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Re: APOD: Phobos: Doomed Moon of Mars (2015 Nov 22)

Post by Boomer12k » Sun Nov 22, 2015 11:49 pm

Ummmm.....me thinks a good way to understand the depressions on Phobos is to read up on Rilles of The Moon....which are mostly sunken Lava tubes or areas that collapsed. But that does not necessarily explain the "straightness" and "one direction-ness" of these grooves....however...there are grooves on the right side in the white area that are perpendicular, and contrary to the others. I suppose Impacts and Tidal Forces could "sink" these areas, also tubes can collapse from cooling and shrinking. Many of these grooves are very faint, and light on Phobos.

They seem to be a line of craters, some fainter ones just did not form craters, but just sunk...and remind ME, at least, of a Volcanic "Curtain of Fire" that leaves a rift or fault afterwards.
Some "appear" to be impacts and then filled in with debris.
On Phobos, this may not be volcanic fire, or lava...but outgasing like a Geyser...and then along the rilles as well...??? Out-gasing Pockets, so to speak.

Just reminds me of that.
Enceladus is another moon with Rilles, grooves, rifts, etc....lots of tidal forces, but its rilles meander all over the place.
Jupiter's Europa is another moon with strong tidal forces, and the grooves meander around and criss-cross, etc...and are also very long. But do not seem to have much if any cratering in or on them.

I don't think Tidal Forces alone explain Phobos Striations....Earth's water comes mostly from Asteroids, not comets. Phobos probably has water, it out-gases, and areas collapse. Some areas are more violent and cause some craters. But that does not necessarily explain the straightness of the grooves....hhmmm, but certainly neither do "Tidal Forces" as other moons exhibit "meandering" lines...just my opinion. My conclusion? Combination of things, and happenstance.

It would certainly be cool to observe Mars with a Ring.
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Re: APOD: Phobos: Doomed Moon of Mars (2015 Nov 22)

Post by FLPhotoCatcher » Mon Nov 23, 2015 4:01 am

Boomer12k wrote:Ummmm.....me thinks a good way to understand the depressions on Phobos is to read up on Rilles of The Moon....which are mostly sunken Lava tubes or areas that collapsed. But that does not necessarily explain the "straightness" and "one direction-ness" of these grooves....however...there are grooves on the right side in the white area that are perpendicular, and contrary to the others. I suppose Impacts and Tidal Forces could "sink" these areas, also tubes can collapse from cooling and shrinking. Many of these grooves are very faint, and light on Phobos.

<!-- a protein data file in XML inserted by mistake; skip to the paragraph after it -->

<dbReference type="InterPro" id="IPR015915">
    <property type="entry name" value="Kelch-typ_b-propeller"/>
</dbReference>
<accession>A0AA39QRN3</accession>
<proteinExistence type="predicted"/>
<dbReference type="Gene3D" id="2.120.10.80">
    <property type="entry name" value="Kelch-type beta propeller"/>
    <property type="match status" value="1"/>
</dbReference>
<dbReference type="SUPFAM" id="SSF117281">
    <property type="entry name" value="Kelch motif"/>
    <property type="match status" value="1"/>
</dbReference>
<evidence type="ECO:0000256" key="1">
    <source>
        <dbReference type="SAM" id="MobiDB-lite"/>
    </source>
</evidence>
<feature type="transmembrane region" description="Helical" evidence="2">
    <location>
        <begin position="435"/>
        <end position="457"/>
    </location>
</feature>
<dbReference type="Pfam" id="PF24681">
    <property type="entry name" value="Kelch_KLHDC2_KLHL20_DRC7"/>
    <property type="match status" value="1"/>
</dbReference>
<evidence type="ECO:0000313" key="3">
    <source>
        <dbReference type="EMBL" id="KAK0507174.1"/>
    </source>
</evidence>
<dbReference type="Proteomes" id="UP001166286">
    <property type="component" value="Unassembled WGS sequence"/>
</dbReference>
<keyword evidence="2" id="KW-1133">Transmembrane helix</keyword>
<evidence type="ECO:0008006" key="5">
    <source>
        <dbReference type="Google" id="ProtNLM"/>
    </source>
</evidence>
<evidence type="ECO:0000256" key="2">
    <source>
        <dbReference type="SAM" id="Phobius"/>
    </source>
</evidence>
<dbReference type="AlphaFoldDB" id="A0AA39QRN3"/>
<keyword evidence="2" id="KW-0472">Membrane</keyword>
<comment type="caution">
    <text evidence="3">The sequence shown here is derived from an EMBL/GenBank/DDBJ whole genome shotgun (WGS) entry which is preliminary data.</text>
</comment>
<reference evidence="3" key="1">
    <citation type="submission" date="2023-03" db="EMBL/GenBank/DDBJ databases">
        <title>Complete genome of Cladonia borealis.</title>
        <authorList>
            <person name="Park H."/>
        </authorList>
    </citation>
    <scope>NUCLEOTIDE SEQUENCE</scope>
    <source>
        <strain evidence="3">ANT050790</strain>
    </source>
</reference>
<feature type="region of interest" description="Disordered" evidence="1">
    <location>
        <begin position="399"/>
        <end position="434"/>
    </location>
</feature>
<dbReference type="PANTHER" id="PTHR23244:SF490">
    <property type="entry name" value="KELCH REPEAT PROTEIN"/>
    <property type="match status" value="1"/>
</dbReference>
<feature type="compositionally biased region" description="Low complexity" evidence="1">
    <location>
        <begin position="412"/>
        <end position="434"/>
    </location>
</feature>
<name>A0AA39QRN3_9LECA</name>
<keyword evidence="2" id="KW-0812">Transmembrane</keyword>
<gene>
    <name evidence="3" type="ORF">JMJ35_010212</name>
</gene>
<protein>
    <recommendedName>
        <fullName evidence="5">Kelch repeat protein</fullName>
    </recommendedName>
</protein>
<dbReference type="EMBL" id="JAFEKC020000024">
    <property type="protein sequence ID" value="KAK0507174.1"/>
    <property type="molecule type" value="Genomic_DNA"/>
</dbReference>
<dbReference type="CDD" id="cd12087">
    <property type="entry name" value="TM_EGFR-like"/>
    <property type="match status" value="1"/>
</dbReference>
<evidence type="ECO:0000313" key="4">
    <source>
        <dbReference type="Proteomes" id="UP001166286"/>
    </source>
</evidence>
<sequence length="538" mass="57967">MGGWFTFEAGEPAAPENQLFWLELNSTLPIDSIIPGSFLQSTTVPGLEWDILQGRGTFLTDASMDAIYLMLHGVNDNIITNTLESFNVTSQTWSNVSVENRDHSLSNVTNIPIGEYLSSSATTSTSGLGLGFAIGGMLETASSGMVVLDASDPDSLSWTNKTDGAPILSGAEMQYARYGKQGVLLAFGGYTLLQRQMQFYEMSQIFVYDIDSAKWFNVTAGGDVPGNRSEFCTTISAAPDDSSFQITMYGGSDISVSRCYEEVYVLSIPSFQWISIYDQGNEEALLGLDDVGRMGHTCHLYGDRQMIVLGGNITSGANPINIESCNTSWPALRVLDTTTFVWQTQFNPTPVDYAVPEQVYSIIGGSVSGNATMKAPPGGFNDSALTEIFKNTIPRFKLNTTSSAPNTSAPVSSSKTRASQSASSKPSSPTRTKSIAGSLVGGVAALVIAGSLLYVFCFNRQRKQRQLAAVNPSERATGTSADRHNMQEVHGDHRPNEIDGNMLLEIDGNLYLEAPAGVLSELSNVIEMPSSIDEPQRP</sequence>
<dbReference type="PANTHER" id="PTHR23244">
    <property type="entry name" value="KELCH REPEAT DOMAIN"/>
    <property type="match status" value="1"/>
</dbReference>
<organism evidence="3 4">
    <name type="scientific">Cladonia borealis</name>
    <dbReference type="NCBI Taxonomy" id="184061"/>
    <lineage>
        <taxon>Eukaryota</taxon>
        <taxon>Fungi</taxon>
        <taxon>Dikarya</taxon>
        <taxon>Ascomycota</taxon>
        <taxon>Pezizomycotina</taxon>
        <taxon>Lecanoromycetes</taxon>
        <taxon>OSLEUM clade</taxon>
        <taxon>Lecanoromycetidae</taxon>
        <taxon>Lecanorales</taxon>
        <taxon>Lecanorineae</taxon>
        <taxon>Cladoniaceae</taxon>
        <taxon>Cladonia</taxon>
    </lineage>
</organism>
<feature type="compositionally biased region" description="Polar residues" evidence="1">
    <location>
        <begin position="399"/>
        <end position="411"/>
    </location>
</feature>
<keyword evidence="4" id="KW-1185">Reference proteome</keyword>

There is not enough mass, heat, or gravity in a small moon like Phobos to make lava tubes or volcanoes. And if there was, the lava tubes would not be so straight.

As for being tidal cracks, more possible in regard to the straightness. But it seems unlikely - especially since many of the lines cross each other without effecting one another (jogging).

I still think the moon must have orbited through a ring of debris that used to be there. It would explain the straightness of the lines, the lines of craters, the faint lines (smaller ring particles) and the way the lines cross each other.

But it would certainly be cool to observe Mars with Rings.

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Re: APOD: Phobos: Doomed Moon of Mars (2015 Nov 22)

Post by Ann » Mon Nov 23, 2015 4:27 am

As a Color Commentator, I have to ask this question: How did one patch of Phobos get to be so much brighter and than the rest of the moon and so non-red compared to the rest of it? This bright part of Phobos can in some ways be compared to Pluto's "heart" which is so much brighter than the rest of Pluto, but the "heart" - or at least one lobe of it, Sputnik Planum - is so different geologically than the rest of Pluto, too. It appears to be made up of large, rounded, crater-free segments of ice. But while the "heart", Tombaugh Regio, is a lot brighter than the rest of Pluto, it appears to be basically the same orange-ish hue.

The whitish part of Phobos also appears to be geologically different than the rest of Phobos. It is heavily cratered and very striated, and it looks "exposed", as if a layer of regolith had been removed from it. Much of the rest of Phobos appears softened, as if it was covered with sand.

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Czerno o

Re: APOD: Phobos: Doomed Moon of Mars (2015 Nov 22)

Post by Czerno o » Mon Nov 23, 2015 2:27 pm

Ann wrote:
Czerno o wrote:« Gravitational tidal forces are dragging it down. »
That assertion is puzzling...
The mean distance between Mars and Phobos is 9377 kilometers, whereas the mean difference between the Earth and the Moon is 384,400 kilometers. That means that Phobos is ~40 times closer to Mars than the Moon is to the Earth. The proximity of Phobos to Mars causes a lot of tidal stress on this moon.

Also the Moon's orbit is growing:
(...)
By contrast, the orbit of Phobos is shrinking, increasing the tidal forces of Mars on Phobos:
Wikipedia wrote:
Phobos is drawing closer to Mars by 2 meters every one hundred years, and it is predicted that in 30 to 50 million years it will collide with the planet or break up into a planetary ring.
All these factors explain why Phobos may be about to break up, while our own Moon is not.
Thank you Ms. Ann, but this does not clear the mystery, what causes Phobos's orbit
to shrink, if indeed it is shrinking ? The cause is certainly NOT tidal forces,
since they tend to EXPAND orbits (seen as a secular increase of the mean semi-major axis) because of the orbital energy slowly but steadily lost forever due to friction inside the bodies (dissipated as heat).

If it is true that Phobos is "falling" towards its companion, there has to be a celestial-mechanical explanation DIFFERENT than inelastic deformations due to the mutual tidal forces ! Could it be mutual N-body perturbations within the Mars-Phobos-Deimos system ?